November 22, 2010
The entrepreneurs and executives I have worked with throughout my career are, almost by definition, leaders. They have a vision of a new product or service or a new way to do something, they bring people together around that vision and then they work really hard to bring their vision to reality. While most have been successful at building great teams, products and companies, few have taken that success and made the transition from leader to thought leader – becoming the go-to leader in their industry or niche – the one that others look to and rely on for new ideas, new directions and new frameworks for creating a better future.
Thought leaders do more than lead. They inspire, infect and influence others with their innovative ideas and passion for change. They create a following because they are willing to share their business models, success strategies and even their mistakes with others. They keep an open mind and an open dialogue with the world by speaking, writing and teaching others about a new way of looking at the problems of their sector, industry or niche. To change minds and behaviors thought leaders need a combination of expertise, a point of view, a unique innovation or accomplishment, and approachability.
What holds most people back from making the leap to thought leader is not usually their level of expertise. I was speaking to a senior executive in the credit card industry who was intrigued by the idea of becoming a thought leader, but she was unwilling to make the shift from speaking as a representative of her company’s position to advocating her own point of view – even though the company’s position was clearly one that she had developed single-handedly. She shied away from self-identifying as the visionary because it would mean standing out in a very visible way and potentially taking the spotlight from others in her company. Visibility is critical for a thought leader – you can’t influence change if no one knows who you are or hears what you have to say.
Unlike corporate executives, entrepreneurs can take the spotlight with little fear of making waves at the office. But they face other challenges. Often they are so busy raising money, managing their teams or delivering a product that they overlook the power of their ideas to bring about broad-reaching change. Robin Chase, founder of ZipCar and GoLoco has made the shift from leader to thought leader – taking her ideas on the future of transportation far beyond her Boston home to have a far-reaching impact on governments from Asia to Europe. Last year she was recognized as one of the Top 100 most influential people in the world by Time Magazine. Tony Hsieh, CEO of Zappos has done far more than revolutionize the shoe industry. With his book, Delivering Happiness, and his regular speeches about how to create a great corporate culture, he is not only gaining more customers for Zappos, he is also influencing other entrepreneurs to re-think the way they treat their customers and employees.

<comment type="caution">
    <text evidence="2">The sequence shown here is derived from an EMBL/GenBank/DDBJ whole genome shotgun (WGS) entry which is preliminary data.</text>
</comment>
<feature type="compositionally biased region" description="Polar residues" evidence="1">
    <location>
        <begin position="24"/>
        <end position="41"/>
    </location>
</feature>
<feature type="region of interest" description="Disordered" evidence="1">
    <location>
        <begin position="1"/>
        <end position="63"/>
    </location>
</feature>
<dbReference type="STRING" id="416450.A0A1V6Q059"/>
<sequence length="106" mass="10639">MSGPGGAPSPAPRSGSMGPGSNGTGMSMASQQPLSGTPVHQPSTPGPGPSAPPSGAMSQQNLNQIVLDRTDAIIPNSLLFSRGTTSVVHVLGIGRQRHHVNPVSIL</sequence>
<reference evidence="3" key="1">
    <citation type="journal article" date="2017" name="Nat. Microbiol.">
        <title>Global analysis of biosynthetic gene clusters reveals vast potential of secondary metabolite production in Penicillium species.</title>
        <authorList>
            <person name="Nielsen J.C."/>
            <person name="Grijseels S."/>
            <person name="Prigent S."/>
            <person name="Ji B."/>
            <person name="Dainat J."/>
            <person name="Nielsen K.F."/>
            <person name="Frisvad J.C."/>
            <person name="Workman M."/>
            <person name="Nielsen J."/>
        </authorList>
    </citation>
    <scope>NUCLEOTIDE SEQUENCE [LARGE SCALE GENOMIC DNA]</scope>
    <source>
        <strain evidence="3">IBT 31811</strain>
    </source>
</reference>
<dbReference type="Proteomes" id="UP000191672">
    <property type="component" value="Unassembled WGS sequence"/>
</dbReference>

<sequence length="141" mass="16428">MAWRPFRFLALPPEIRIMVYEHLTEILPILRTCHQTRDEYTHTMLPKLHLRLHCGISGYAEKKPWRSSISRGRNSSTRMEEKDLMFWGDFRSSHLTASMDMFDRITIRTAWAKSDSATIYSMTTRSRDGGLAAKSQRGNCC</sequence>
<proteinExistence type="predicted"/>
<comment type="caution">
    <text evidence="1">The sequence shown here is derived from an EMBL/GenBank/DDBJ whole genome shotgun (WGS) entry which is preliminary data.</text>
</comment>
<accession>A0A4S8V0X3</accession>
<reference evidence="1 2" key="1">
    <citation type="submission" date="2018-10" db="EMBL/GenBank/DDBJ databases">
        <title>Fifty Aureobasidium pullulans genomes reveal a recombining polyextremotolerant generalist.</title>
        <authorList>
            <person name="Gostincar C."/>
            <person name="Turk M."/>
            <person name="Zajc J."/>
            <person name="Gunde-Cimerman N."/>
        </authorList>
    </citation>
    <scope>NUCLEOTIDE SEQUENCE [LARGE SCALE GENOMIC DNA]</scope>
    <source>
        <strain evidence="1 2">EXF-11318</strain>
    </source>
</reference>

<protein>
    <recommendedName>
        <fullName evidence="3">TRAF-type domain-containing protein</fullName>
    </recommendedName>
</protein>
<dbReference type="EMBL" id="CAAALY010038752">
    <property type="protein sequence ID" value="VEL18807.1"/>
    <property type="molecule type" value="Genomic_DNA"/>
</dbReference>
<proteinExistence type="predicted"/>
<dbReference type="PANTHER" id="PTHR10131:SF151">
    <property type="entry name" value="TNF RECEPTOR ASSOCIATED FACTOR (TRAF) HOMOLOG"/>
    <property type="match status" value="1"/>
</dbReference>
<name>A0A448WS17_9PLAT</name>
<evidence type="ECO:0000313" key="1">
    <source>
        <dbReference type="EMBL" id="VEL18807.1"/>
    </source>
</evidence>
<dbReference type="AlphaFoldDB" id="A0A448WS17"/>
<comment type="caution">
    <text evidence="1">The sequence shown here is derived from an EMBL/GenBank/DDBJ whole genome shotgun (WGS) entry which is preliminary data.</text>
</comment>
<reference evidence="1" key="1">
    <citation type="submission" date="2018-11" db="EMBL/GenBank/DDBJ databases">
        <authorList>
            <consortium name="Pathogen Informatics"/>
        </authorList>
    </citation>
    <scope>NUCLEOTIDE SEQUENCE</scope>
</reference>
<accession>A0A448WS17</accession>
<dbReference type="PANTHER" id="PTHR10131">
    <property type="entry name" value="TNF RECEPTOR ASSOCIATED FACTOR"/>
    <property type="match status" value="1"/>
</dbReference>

If you are ready to go from leader to thought leader, here are a few of the steps I believe it takes to make the leap.
The big idea: It always starts with something you are passionate about. Why did you start your company? What keeps you going through thick and thin? Was there an inequity you were trying to make right? A way of doing things that you knew you could do better? An idea or product from one industry that could change things in another? A trend that you identified that led to a likely future that only you could see? How can you generalize your ideas to make them applicable to others? What shortcuts can you offer others to save them from making the same mistakes you did?
Visualize the outcome: As you did when you started your company, becoming a thought leader means showing others the way forward. Can you broaden your ideas from one product, service or company to make it applicable to others in your niche, industry or community? Can you spell out a believable future that others can get excited about? Stories are best – use some examples and testimonials from real customers, if possible, that help others see a possible path to get to that future.
Create a plan: Becoming a thought leader doesn’t happen by accident. How will you know you are making progress if you don’t have some way of measuring your impact? Is that impact measured by media mentions? Speeches given? Articles written?
Get others on board: Clarify your audiences, messages and channels. Determine who your stakeholders are. Start with your inner circle, mentors and allies before moving to other audiences. Lining up others who are willing to champion your ideas is the key to broadening your impact.
Image courtesy of US Army Africa.
Guest author Denise Brosseau is CEO of Well-Connected Leader, Inc, an executive talent agency focused on accelerating the success of senior executive clients from companies like SAP, Genentech and Agilent, including those who are ready to make the leap from leader to thought leader. She is the co-founder of the Forum for Women Entrepreneurs (now Watermark) and the Springboard venture conferences, which have helped women founded and led companies raise over $5 billion in funding for their companies. Join Denise at the Invent Your Future webinar on Wednesday, December 1, from noon to 1PM Pacific Time – register here.
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